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CDC Issues Warning About Fecal Parasite In Swimming Pools

One of the best things about summer is getting to spend time at the pool. Letting the kids splash around and swim provides a few hours of fun. Plus it's a great way to stay cool when the temperatures start to rise. But, there are also downsides to pool time. Mainly in the form of sicknesses that can be spread through them. They can be the home for all kinds of bacterial diseases. And now officials are warning us about a parasite found in swimming pools.

Recently, the Centers for Disease Control (CDC) published a report that warns about the dangers of Cryptosporidium. Cryptosporidium, or "Crypto," as it's more commonly called is a fecal parasite. The report highlights the increasing number of Crypto outbreaks. And just what does it do? Well, the parasite is commonly the cause of water related illnesses and diseases. Usually it leads to cryptosporidiosis, which usually includes nausea, vomiting and "watery diarrhea." It can last weeks, which is not ideal, especially in summer.

Thankfully, the illness isn't life threatening. But it is generally unpleasant, and can do more damage to young kids, older folks and the immune compromised. Between 2009 and 2017, there has been a 13 percent increase each year in outbreaks of cryptosporidiosis, according to the CDC's Morbidity and Mortality Weekly Report. In the past 10 years or so, there have been more than 400 outbreaks that have been reported in the United States. That equals about 7.500 people, with about 200 of them being hospitalized. So far, only one person has died.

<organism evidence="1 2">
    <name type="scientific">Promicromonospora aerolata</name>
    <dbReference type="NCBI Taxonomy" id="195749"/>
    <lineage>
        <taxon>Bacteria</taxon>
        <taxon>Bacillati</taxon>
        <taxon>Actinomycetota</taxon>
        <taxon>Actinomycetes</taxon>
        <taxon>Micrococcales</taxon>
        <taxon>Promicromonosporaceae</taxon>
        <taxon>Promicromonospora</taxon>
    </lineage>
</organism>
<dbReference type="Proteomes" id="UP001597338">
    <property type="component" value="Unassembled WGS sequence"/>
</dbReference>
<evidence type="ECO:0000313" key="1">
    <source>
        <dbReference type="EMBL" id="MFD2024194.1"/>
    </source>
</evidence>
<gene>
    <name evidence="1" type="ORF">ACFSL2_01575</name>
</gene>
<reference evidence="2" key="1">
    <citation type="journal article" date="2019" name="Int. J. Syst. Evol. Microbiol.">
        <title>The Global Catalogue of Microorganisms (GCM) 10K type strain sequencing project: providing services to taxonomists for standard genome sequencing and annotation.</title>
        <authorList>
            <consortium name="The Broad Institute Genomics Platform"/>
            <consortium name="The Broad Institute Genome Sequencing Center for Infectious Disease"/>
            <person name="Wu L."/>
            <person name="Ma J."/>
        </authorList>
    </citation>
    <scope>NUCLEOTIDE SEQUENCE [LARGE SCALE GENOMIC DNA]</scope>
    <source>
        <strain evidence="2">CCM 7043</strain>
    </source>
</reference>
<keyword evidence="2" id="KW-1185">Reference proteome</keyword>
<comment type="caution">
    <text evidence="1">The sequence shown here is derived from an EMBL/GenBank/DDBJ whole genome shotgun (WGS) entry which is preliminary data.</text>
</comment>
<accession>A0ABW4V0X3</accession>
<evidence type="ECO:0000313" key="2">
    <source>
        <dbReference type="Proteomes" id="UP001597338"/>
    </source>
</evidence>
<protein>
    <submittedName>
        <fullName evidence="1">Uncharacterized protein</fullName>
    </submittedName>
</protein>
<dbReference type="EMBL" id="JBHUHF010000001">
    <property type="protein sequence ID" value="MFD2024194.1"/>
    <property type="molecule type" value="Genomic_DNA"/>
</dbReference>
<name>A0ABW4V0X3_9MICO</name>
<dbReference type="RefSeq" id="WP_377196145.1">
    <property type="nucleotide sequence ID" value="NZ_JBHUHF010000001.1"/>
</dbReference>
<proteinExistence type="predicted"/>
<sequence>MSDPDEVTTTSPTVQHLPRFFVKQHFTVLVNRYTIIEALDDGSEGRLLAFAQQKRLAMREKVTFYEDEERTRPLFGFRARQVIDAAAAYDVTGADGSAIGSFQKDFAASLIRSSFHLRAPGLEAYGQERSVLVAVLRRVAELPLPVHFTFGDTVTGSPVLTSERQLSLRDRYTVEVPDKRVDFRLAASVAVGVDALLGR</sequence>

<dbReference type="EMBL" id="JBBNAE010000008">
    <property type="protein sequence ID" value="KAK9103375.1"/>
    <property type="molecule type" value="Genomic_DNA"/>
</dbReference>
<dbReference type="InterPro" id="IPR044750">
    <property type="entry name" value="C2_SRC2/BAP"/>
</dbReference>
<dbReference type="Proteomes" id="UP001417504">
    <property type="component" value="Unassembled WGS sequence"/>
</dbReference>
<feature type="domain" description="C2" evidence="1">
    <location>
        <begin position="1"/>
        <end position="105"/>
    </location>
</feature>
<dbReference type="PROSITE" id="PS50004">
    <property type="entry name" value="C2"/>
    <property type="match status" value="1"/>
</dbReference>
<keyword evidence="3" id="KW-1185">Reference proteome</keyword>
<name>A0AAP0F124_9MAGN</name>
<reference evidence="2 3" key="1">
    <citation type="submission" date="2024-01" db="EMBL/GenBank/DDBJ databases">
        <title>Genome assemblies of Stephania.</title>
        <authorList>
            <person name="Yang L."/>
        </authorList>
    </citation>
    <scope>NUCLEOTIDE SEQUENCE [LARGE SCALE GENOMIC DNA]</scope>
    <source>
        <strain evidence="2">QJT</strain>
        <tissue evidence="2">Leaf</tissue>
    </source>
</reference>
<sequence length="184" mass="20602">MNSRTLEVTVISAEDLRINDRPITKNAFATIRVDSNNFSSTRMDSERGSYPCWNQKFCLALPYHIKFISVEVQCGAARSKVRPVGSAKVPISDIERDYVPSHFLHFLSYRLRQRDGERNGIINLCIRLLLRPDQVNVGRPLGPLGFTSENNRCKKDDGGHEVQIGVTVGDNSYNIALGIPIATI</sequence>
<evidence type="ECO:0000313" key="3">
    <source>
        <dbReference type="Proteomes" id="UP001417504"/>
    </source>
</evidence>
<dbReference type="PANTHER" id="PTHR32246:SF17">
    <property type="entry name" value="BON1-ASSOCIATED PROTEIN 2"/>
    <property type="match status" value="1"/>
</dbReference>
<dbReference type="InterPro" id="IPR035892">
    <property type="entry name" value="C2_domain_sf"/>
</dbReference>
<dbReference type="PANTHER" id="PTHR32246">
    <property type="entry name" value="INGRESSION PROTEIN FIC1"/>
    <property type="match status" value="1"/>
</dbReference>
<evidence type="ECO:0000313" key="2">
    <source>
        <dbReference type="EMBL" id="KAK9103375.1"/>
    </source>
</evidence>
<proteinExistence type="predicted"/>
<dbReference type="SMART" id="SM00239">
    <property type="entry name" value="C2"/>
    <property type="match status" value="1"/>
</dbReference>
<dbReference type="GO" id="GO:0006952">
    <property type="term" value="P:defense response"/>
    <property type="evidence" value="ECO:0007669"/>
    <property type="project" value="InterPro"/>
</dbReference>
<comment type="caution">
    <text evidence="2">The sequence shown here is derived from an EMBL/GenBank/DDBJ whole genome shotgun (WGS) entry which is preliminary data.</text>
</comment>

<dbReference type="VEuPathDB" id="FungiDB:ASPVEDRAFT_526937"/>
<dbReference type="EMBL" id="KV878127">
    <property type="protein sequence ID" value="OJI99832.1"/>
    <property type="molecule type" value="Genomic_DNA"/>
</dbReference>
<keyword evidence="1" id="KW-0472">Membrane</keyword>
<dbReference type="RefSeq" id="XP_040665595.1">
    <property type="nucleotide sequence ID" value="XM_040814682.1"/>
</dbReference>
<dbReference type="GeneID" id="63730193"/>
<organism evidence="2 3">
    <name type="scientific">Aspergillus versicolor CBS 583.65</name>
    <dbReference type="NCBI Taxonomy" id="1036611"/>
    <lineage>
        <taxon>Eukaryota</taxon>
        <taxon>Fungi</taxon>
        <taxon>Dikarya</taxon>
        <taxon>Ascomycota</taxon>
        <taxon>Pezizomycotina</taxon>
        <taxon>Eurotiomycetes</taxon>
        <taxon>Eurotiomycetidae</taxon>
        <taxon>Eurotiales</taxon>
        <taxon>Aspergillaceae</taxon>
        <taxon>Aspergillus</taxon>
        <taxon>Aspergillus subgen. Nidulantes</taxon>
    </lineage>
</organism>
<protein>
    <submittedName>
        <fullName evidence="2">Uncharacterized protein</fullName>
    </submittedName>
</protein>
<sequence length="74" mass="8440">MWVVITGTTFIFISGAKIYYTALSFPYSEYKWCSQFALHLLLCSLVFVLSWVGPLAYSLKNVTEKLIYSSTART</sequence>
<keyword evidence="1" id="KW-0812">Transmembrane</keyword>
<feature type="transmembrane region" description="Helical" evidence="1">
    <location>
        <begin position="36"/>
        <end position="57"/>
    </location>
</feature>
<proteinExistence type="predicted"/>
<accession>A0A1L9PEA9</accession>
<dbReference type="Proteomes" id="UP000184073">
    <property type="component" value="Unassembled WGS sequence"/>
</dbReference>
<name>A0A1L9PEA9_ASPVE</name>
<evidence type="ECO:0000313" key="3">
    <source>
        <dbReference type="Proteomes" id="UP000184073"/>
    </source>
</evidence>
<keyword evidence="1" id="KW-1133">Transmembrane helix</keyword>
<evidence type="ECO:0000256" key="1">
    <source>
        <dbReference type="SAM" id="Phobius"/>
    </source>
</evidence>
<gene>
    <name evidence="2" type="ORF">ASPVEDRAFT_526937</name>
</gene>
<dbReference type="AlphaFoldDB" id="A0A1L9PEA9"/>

But how do you before affected by this parasite? Commonly, from ingesting tainted water. This is especially prevalent in common recreational places, like swimming pools. The parasite has become immune to pool chemicals. Approximately 35 percent of the outbreaks can be linked to pools or playgrounds. Additionally, 13 percent of outbreaks can be traced to childcare settings like a daycare or camp. And about 15 percent of the outbreaks come from contact with infected cattle. So if you're visiting a petting zoo or carnival with cattle at any point this summer, be aware.

Kids are usually the ones spreading Crypto, due to not properly washing their hands. CDC Healthy Swimming Program head, Michele Hlavsa, warns that kids can get seriously ill from Crypto. "They don't know how to use the toilet and wash their hands, or are just learning how," she said in a press release.

Even just a trace of fecal matter on swim suits or hands can contaminate whatever they come in contact with. This includes food and swimming pools. Whoever comes in contact with the infected items will become sick as well. Usually symptoms of Crypto show up within two to ten days of contact. In addition to the previously mentioned symptoms, you can also have fever, stomach pain, and dehydration.

If you or your kids have diarrhea, do not get into a pool until you don't anymore. Also, avoid ingesting pool water. And make sure you're washing your hands with actual soap and water, not hand sanitizer.

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